Mike Waters MP, Deputy Chief Whip of the Democratic Alliance
The DA is angered by the 19 June announcement by Parliament that a select number of parliamentary committees have been directed to “urgently probe” allegations of state capture and report back to the National Assembly. This is an ANC attempt to shield President Jacob Zuma and the executive from answering to serious State Capture evidence.
This half-baked “probe” has been introduced by the ANC in bad faith and without any effort to gain multi-party agreement.
It is especially exasperating considering the ongoing discussions taking place in the Chief Whips’ Forum around Parliament’s response to allegations of state capture and the “special meeting” of the Forum which is scheduled to discuss, among other things, the Public Protector’s State of Capture Report on Wednesday, 21 June.
The instruction, reportedly issued by House Chairperson of Committees, Cedric Frolick, for the chairpersons of the portfolio committees on Home Affairs, Mineral Resources, Public Enterprises and Transport to “ensure immediate engagement with the concerned Ministers to ensure that Parliament gets to the bottom of the allegations” is both disingenuous and an attempt at subterfuge. It is also unclear by what authority the Chairperson has issued this instruction as his authority is limited to “implement[ing] policy or guidelines on the scheduling and co-ordination of meetings of all committees”. Portfolio committees may initiate probes themselves or can be instructed to do so by the House; the Chairperson does not have that authority.
This proposal was never brought before the Chief Whips’ Forum for discussion and, as such, ignores the opinion of 12 parties representing millions of voters in Parliament.
Furthermore, the investigation into state capture cannot be narrowly reduced to those four portfolios and cannot be effectively carried out by “engaging” the concerned Ministers as several ministers are at the heart of the state capture allegations.
Indeed, this proposed course of action conveniently side-steps the most prominent member of the Executive, President Jacob Zuma, whose relationship with the Gupta family is the very nexus of the state capture allegations.
On Wednesday, 21 June, the DA will once again lobby support for our draft resolution into the establishment of an Ad Hoc Committee on State Capture. This committee will be the only way in which Parliament will be able to hold the entire Executive to account, including the president and deputy ministers, and can easily conduct its business in concert with the relevant portfolio committees.
To illustrate, the Ad Hoc Committee on State Capture can begin its enquiry “into [the] undue influence by certain individuals over the executive in their exercise of executive authority” precisely as the Portfolio Committee on Public Enterprises begins its inquiry into Eskom, a process which is scheduled to commence on 21 June. The DA has consistently lobbied for portfolio committees to carry out inquiries into allegations of state capture, especially those actions targeting our state-owned entities (SOEs). However, recent allegations have shown that the tentacles of state capture extends well beyond a clutch of SOEs and certainly beyond the four committees tasked with carrying out this “Parliamentary probe”. The DA recognises the sterling work done by portfolio committees in the recent past, but we cannot afford “probes” that pass the blame to officials and let members of the Executive off the hook.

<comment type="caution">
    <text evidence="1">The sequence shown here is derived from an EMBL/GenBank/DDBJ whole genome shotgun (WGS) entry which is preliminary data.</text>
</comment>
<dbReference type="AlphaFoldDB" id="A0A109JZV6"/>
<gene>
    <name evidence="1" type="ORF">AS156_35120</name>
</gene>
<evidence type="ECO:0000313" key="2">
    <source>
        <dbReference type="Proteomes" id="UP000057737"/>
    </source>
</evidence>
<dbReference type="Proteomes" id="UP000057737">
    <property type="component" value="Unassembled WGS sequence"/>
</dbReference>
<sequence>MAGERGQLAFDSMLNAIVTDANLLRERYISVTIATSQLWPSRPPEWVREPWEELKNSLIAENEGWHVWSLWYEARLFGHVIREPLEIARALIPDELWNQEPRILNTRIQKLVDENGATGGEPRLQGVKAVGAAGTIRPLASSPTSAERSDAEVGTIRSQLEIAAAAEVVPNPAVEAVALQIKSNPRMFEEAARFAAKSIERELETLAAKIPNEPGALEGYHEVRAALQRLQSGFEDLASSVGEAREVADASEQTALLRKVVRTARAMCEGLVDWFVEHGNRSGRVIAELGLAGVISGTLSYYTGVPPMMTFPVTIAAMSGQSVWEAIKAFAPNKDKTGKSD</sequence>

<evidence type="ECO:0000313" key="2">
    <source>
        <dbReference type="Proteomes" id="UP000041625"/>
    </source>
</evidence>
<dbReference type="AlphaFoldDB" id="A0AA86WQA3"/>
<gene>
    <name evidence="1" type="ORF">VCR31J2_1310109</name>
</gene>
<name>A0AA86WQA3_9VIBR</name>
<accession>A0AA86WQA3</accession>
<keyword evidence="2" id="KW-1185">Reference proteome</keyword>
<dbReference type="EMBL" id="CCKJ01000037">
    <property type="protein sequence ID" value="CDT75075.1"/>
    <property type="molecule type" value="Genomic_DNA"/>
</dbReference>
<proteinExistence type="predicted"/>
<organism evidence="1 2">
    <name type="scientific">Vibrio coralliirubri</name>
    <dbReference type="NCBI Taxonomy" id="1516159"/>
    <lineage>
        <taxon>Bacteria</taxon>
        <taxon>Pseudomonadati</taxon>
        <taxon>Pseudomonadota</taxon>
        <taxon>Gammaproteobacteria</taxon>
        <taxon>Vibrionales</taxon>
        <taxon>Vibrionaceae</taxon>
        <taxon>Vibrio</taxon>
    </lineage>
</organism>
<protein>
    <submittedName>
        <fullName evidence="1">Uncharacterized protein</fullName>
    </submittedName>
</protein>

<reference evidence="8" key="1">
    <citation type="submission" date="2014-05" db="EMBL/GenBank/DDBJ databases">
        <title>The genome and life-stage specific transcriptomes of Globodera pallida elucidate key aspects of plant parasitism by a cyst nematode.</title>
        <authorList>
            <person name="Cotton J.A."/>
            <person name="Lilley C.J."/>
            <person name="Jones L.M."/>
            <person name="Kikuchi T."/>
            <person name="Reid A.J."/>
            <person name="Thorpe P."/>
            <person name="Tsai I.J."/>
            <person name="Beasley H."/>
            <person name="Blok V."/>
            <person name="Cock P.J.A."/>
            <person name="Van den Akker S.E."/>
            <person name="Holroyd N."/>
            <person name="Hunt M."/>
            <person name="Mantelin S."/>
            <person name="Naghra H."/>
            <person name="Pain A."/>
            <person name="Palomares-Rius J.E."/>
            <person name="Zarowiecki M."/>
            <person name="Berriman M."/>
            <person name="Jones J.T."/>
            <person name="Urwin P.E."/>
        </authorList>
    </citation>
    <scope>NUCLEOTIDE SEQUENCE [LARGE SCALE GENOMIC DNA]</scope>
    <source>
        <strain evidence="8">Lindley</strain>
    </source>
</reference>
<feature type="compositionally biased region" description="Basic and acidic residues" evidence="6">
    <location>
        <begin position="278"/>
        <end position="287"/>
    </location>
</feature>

Consider the case of former Minister of Communications and current Minister of Public Service and Administration, Faith Muthambi: how will the proposed “probe” deal with the allegations that she sent confidential information on cabinet meetings to the Guptas? How will this “probe” deal with the well-ventilated accusations, also confirmed by then-Deputy Minister of Finance, Mcebisi Jonas, that the Guptas were aware and possibly influenced Cabinet appointments? The “probe” also conveniently glosses over key departments which have allegedly been targets of state capture in recent times, including the departments of Finance, Communications and Cooperative Governance and Traditional Affairs.
Agreement was reached during last week’s Chief Whips’ Forum that Parliament should never again be found wanting, as was the case with the Nkandla debacle. However, instead of dealing decisively with the scourge of state capture, the ANC in Parliament are weaseling out by choosing to implement a damage containment strategy. This is the wrong choice to make and will once again leave Parliament exposed to accusations of failing to perform its effective oversight role.
The DA is undeterred and will continue to fight for the creation of an Ad Hoc Committee on State Capture.